The 70-gene MammaPrint test is designed to classify patients with early-stage, HR-positive, HER2-negative breast cancer into high- and low-risk subgroups such as high 2, high 1, low, and ultralow. High 1 and 2 patients can benefit from adjuvant or neoadjuvant chemotherapy, and data suggest that individuals with MP high 2 tumors may have increased sensitivity to chemoimmunotherapy, PARP inhibition, and platinum-based chemotherapies.

Additionally, patients with MP high 2 HR-positive, HER2-negative early-stage breast cancer also benefited from neoadjuvant chemoimmunotherapy in the phase 2 I-SPY2 trial (NCT01042379), which the addition of an immune checkpoint inhibitor to chemotherapy elicited improved rates of pCR.

The use of chemoimmunotherapy for this patient population is being further investigated in the phase 3 SWOG S2206 trial (NCT06058377), which is enrolling patients with clinical stage II to III HR-positive, HER2-negative breast cancer, and the MammaPrint Test is being utilized as an integral biomarker. Patients with a MP high 2 score of –0.57 to –1 will be randomly assigned 1:1 to receive either standard-of-care neoadjuvant chemotherapy or standard chemotherapy in combination with durvalumab (Imfinzi; arm 2). Patients will then go on to receive standard surgery, radiation (if indicated), and endocrine (with or without targeted therapy). Follow-up will continue for 10 years.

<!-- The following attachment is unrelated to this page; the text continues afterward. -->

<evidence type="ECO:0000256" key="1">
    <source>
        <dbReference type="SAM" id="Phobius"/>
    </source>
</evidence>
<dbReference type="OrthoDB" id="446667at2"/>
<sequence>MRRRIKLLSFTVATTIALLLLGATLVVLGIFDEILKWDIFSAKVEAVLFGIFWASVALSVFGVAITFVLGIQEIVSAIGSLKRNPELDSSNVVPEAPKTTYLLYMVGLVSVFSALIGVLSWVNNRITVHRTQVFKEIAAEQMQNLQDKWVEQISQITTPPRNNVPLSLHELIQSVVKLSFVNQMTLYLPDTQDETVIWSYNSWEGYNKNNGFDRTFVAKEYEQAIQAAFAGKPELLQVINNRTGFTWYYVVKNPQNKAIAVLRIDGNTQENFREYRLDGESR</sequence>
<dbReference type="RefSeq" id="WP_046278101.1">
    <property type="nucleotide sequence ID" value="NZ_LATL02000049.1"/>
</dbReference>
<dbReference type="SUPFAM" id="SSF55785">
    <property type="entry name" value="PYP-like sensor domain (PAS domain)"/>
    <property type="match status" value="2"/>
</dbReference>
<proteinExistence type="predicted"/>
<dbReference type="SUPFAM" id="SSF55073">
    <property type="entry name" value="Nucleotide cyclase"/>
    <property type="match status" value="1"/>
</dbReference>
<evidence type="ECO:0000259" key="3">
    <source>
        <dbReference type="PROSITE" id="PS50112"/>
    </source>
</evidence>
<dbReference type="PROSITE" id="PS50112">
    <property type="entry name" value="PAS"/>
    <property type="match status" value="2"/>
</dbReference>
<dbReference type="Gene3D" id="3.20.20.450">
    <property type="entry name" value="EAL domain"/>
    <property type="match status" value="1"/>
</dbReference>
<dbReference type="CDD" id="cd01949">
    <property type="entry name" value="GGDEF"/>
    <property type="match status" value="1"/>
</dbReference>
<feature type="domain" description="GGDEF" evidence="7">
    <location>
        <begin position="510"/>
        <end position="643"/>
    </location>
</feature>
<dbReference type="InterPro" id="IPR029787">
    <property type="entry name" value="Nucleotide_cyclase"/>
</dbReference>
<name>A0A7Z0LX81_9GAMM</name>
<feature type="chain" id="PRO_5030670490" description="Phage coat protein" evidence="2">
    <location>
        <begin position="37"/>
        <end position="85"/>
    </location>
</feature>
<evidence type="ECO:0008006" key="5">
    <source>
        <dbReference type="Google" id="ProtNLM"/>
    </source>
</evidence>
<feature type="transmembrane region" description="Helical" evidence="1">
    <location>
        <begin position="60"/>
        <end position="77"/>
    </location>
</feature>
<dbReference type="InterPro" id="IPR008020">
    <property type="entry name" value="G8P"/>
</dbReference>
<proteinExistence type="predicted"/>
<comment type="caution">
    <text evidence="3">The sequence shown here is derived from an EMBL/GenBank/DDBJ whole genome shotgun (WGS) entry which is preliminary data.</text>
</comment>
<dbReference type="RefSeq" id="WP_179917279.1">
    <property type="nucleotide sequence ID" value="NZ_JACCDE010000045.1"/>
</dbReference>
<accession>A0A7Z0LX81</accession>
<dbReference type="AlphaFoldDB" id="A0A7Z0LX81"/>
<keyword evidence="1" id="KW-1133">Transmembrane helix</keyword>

In an analysis of patients enrolled in the observational FLEX trial, investigators sought to characterize the underlying biology that mediates the benefit of immunotherapy in patients with HR-positive, HER2-negative early-stage breast cancer classified as MP high 2. The study used gene expression and transcriptomic analyses to perform molecular classification via the MammaPrint assay to distinguish MP high 1 vs MP high 2; and the 80-gene BluePrint assay to identify luminal vs basal tumors.

Additionally, immune characterization was measured through the quantification of innate and adaptive immunity cell types using the gene signature method xCell; gene expression analyses of KEGG pathway genes; and PD-1 and PD-L1 expression via R package Limma.

Regarding the clinical characteristics of patients in FLEX, 79% of tumors were MP high 1 (n = 2292) and 21% were MP high 2 (n = 624). A higher proportion of patients with MP high 2 were 50 years of age or younger (31.9% vs 23.6%), and patients in the MP high 2 subgroup were more likely to have grade 3 tumors (71.6% vs 22.5%). MP high 2 tumors were more likely to have ER staining between 1% and 10% (16.8% vs 1.1%).

Additional data showed that upregulation of the MHC I and II pathways was observed at higher rates in patients with MP high 2 tumors, and this subgroup also had a significantly higher expression of PD-1 and PD-L1 compared with patients with MP high 1 tumors.

Reference

Cobain EF, Pusztai L, Graham CL, et al. Elucidating the immune active state of HR+HER2- MammaPrint High 2 early breast cancer. J Clin Oncol 2024;42(suppl 16):506. doi:10.1200/JCO.2024.42.16_suppl.506